Many following the Muslim or Islamic faith have certain dietary restrictions, similar to Jewish kosher regulations. Muslims practice around the word of Islam and must follow dietary laws defined by the Islamic faith. Muslims must not eat or drink forbidden foods and beverages. The word Halal refers to that which is lawful or permitted. Worldwide there are more than 1.6 billion Halal consumers.
Haram foods refers to any foods prohibited by the Islamic word. Islamic faith prohibits the consumption of alcohol. Practicing Muslims do not drink or eat anything that contains alcohol. Pork is also prohibited. Muslims are not permitted to eat pork and pork products such as bacon, deli meats, ham and sausages. Any meat prepared with alcohol or pork products are also prohibited. Gelatin should be avoided since some gelatin products contain pork. Vegetables and fruit prepared with animal shortening, bacon, lard or margarines which contain monoglycerides from an animal source mustn't be eaten, according to Toronto Public Health.
Muslims may eat meat which has been slaughtered according to the Islamic dietary law. They can only eat meat that has been killed in a fashion prescribed by Sharia law, according to the British Broadcasting Service. The process of slaughtering must prevent any unnecessary suffering of the animal. While the animal is slaughtered, the word God must be spoken. For example, a sharp knife must be used and animals must be well treated before being killed. Muslims may also eat vegetarian dishes such as vegetables and legumes, according to Toronto Public Health. Grains, seafood, eggs, nuts, seeds, peanut butter, tofu, dried lentils may also be eaten by Muslims.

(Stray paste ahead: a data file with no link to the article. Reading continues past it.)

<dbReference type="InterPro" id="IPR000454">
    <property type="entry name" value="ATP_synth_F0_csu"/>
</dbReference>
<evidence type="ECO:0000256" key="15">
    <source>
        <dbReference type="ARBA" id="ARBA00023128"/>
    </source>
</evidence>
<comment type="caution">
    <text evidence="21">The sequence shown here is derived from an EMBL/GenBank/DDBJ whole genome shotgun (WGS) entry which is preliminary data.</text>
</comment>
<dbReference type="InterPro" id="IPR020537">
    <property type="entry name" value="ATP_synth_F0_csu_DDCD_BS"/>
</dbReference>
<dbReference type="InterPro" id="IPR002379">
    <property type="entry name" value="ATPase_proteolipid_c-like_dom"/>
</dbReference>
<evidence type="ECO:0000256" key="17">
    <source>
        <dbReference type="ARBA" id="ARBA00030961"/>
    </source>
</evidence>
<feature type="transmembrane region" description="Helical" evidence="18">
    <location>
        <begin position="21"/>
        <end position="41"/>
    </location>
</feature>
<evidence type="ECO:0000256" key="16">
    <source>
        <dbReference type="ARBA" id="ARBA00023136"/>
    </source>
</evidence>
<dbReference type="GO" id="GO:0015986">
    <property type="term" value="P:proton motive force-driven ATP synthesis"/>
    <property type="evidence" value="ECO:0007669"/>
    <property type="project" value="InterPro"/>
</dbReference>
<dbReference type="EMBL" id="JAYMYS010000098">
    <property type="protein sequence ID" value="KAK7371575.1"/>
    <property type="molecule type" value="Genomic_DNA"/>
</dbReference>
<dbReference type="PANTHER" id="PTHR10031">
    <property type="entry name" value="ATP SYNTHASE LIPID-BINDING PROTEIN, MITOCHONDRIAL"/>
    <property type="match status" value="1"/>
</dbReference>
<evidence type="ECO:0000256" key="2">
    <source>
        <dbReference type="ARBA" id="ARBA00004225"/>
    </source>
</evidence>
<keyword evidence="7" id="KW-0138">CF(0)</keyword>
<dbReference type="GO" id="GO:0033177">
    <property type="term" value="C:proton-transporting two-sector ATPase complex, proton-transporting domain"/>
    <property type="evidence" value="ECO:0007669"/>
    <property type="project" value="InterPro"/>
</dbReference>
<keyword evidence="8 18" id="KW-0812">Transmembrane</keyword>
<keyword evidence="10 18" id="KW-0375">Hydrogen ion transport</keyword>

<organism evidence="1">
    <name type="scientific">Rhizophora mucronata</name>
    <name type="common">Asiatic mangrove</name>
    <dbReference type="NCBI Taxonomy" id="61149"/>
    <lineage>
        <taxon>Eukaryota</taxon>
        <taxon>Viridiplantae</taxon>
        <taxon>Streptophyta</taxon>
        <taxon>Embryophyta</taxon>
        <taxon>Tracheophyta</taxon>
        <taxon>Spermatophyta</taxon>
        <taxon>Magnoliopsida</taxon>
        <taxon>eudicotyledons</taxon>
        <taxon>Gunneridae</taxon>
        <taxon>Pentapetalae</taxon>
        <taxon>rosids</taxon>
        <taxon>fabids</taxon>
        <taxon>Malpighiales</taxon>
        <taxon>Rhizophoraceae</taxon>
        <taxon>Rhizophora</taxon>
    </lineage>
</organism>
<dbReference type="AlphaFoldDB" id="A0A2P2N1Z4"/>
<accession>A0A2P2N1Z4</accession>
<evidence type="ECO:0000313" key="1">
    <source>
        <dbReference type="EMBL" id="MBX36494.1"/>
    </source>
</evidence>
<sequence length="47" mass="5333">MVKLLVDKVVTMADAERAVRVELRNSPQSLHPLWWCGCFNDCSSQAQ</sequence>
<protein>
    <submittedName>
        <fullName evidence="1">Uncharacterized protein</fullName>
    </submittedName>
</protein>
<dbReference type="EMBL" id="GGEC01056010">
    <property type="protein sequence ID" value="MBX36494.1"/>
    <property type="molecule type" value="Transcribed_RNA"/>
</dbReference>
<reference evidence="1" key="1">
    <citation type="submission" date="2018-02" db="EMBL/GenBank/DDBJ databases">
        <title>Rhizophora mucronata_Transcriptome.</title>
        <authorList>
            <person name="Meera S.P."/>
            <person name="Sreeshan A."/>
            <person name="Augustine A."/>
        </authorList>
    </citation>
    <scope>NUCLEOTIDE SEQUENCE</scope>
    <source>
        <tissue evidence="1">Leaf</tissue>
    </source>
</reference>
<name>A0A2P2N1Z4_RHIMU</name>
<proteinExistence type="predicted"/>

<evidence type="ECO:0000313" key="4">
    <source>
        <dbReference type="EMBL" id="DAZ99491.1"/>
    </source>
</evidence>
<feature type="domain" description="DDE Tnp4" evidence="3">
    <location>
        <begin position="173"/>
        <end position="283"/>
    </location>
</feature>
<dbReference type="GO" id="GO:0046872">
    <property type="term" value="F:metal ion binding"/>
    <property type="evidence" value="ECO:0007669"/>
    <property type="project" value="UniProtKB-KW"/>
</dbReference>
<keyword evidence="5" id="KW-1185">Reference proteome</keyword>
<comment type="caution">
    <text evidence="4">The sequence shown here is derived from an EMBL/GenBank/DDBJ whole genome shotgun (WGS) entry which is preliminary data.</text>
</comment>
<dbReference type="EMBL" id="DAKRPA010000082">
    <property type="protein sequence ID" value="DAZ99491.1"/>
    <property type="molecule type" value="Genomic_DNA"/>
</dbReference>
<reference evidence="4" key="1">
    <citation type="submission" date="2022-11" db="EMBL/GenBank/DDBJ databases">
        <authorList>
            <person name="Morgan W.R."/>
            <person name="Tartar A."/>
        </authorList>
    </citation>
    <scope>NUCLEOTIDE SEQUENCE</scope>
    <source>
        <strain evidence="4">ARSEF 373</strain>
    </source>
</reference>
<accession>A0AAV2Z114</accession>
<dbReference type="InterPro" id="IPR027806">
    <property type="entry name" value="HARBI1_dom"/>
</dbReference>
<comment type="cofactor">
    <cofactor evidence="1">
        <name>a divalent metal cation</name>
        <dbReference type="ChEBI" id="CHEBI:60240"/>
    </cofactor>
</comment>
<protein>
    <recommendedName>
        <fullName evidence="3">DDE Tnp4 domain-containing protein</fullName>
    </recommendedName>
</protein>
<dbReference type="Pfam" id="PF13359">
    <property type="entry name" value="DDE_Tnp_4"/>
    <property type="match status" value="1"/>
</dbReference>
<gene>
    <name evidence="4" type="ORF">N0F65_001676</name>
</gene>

Common Middle-Eastern dishes
Commonly, Middle-Eastern cuisine features lamb and chicken which have been slaughtered according to Sharia law, according to the British Broadcasting service. Many dishes feature vegetables and spices indigenous to the region. A common dish includes hummus made from ground chickpeas, a sesame seed paste, garlic, olive oil and lemon. Olive oil is plentiful in many Muslim dishes, as well as rice and olives. Baba ganoush made from eggplant is often served as an appetizer or as a side. Most meals are served with flat bread similar to pita bread. In the Middle East, people commonly eat a salad called tabbouleh made from bulgur, tomatoes, cucumber and parsley.